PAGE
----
Milind Tambe, Professor of Computer Science and Industrial and Systems Engineering, has been selected as an Association for Computing Machinery (ACM) Fellow for his contributions to theory and practice of multiagent systems, teamwork, and security games. Tambe was previously awarded the ACM Autonomous Agents Research Award in 2005.
“We recognize these scientists and engineers, creators and builders, theorists and practitioners who are making a difference in our lives,” said ACM President Vinton G. Cerf. “They’re enabling us to listen, learn, calculate, and communicate in...
At L.A.’s prominent research universities, scientists are finding new ways of diagnosing and treating illnesses, keeping society safer and turning algae into oil. And when the experiments bear fruit, they spin off companies.
This special section presents noteworthy examples of companies that spun off from university labs. Among them is L-Nutra, which grew out of research at USC. The company’s medicinal foods could one day be used to slow the effects of aging and treat cancer. As noted below, UCLA and Caltech have also produced remarkable new technologies.
The Coast Guard set standards for streamlining information and data transfer between state, federal and local partners, Adm. Mark Butt of the Coast Guard said at a committee hearing on improving the use and integration of maritime defense-awareness data in maritime transportation.
The new standard is Ozone Widget Framework, an open-source Web application. In the future, DHS could require Coast Guard partners receiving federal money to comply with the Ozone Widget Architecture, Butt confirmed at the Coast Guard and Maritime Transportation subcommittee hearing.
he military is working with local law enforcement to develop software that will help track gang networks.
Software now known as the Organizational, Relationship and Contact Analyzer (ORCA) was initially developed and used in military operations to identify networks of insurgents, and is now being used domestically. The military will use the domestic tests as a way to hone the software for future wartime applications, while in the meantime providing police gang units with a valuable free tool that could eventually see a more widespread deployment.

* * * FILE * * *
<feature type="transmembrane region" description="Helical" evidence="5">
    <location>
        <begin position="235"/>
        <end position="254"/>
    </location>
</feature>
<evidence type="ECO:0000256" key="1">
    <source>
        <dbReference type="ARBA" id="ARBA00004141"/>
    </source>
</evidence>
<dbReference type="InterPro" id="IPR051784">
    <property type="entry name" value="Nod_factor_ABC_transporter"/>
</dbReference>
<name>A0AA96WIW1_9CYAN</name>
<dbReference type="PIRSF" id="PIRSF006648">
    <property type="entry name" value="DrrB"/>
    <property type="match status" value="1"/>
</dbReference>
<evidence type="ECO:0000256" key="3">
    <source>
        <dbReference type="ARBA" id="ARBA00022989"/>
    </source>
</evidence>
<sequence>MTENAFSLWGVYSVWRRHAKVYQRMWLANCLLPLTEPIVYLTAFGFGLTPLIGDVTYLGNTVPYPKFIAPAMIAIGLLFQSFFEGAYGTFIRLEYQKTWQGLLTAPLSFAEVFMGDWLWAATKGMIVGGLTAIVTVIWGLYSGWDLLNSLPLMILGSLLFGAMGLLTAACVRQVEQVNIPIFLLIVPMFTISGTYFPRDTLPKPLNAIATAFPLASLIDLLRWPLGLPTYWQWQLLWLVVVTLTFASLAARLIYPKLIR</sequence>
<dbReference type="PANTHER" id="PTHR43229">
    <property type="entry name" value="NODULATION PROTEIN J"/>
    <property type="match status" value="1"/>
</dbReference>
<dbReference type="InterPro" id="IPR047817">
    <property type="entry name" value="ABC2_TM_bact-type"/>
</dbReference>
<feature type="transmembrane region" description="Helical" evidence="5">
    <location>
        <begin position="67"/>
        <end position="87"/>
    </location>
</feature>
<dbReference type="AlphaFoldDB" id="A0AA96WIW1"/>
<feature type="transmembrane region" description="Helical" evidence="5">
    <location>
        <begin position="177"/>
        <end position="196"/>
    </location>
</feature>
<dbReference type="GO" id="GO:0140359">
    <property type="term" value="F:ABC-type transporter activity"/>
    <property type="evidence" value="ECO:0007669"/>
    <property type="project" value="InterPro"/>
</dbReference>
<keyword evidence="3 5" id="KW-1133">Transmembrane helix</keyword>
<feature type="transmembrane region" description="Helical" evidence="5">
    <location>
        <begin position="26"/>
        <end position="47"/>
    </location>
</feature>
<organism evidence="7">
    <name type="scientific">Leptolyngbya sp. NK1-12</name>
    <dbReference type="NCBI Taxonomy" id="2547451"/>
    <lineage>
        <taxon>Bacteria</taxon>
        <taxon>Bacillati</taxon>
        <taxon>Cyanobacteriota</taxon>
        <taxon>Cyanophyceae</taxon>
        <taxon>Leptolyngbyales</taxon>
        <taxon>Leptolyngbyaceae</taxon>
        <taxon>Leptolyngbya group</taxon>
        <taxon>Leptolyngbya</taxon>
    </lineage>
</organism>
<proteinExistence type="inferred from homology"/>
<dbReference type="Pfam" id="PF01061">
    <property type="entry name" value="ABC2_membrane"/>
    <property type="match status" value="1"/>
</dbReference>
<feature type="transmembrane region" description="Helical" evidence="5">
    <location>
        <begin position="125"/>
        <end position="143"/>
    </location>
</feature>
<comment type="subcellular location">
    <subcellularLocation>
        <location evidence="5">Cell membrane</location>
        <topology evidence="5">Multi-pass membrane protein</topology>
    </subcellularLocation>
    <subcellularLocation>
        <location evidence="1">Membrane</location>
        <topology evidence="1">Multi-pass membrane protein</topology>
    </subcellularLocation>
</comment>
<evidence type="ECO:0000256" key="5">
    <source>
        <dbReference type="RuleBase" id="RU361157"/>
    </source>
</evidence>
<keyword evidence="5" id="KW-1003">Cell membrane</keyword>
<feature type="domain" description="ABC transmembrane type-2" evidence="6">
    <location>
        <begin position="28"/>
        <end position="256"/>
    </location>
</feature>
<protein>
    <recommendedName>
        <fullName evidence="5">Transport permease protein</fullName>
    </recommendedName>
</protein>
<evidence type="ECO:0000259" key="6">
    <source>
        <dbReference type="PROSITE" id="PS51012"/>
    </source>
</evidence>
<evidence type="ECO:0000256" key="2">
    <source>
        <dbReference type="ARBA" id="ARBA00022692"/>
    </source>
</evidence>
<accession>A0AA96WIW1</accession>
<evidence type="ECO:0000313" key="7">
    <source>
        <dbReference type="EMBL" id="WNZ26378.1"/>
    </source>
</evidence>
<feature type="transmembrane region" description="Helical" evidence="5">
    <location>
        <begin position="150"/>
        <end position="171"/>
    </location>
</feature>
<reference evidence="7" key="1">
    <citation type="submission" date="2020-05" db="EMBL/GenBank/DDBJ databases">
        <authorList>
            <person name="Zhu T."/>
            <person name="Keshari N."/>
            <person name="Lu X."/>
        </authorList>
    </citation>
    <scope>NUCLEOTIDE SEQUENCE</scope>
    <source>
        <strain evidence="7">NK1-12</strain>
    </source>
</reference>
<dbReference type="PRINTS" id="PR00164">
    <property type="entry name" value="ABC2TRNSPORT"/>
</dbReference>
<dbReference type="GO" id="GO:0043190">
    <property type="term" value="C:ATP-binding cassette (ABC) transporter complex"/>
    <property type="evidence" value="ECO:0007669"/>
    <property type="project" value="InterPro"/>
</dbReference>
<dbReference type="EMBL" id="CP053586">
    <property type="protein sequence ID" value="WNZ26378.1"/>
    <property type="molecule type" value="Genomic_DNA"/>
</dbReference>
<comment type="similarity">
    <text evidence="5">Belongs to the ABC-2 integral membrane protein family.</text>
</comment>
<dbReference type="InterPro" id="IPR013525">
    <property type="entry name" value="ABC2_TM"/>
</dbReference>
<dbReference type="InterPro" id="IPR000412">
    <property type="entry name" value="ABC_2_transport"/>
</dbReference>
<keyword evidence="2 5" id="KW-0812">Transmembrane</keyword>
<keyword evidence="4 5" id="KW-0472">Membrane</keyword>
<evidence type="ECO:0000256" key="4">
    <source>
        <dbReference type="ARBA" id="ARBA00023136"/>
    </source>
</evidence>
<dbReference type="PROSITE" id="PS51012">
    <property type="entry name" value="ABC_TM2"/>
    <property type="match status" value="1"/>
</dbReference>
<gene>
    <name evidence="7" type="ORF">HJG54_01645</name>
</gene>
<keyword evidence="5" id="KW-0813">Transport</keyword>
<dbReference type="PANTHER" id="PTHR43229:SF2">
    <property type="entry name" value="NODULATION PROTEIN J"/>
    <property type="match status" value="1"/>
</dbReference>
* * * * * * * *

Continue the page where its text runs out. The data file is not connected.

CREATE researcher, Milind Tambe, visited the U.S. Coast Guard Atlantic Area where he delivered a presentation about ARMOR-PROTECT and the application of Game Theory to Security Operations to a national audience.
During his visit, Milind was presented with the Coast Guard Meritorious Team Commendation by Captain Keith Smith, the Chief of Staff of Coast Guard Atlantic Area. The award was bestowed upon Milind Tambe, his team of students - Eric Shieh, Rong Yang and Fei Fang, postdcotoral researcher Albert Jiang, Isaac Maya and Steve Hora of CREATE, and the very large US Coast...
Listen up, kids: Here’s a math problem to solve. You have 100 airline flights that terrorists might attack. You have 10 air marshals to guard them, which means 17 trillion combinations. Now, determine the optimum schedule to guard the most vulnerable flights. At the same time, randomize the schedule such that patrols don’t become so predictable that terrorists can exploit the routine.
John Pistole, the chief of the Transportation Security Administration (TSA), often refers to random patrols or inspections as a key element of his agency's security strategy at US airports.
As recently as March 14, 2013, Pistole told the House Committee on Homeland Security that "TSA will always incorporate random and unpredictable security measures throughout the airport" to make it difficult for terrorists to observe patterns in security measures and thereby evade them.
However, there is another key motivator for randomizing security measures -- limited resources...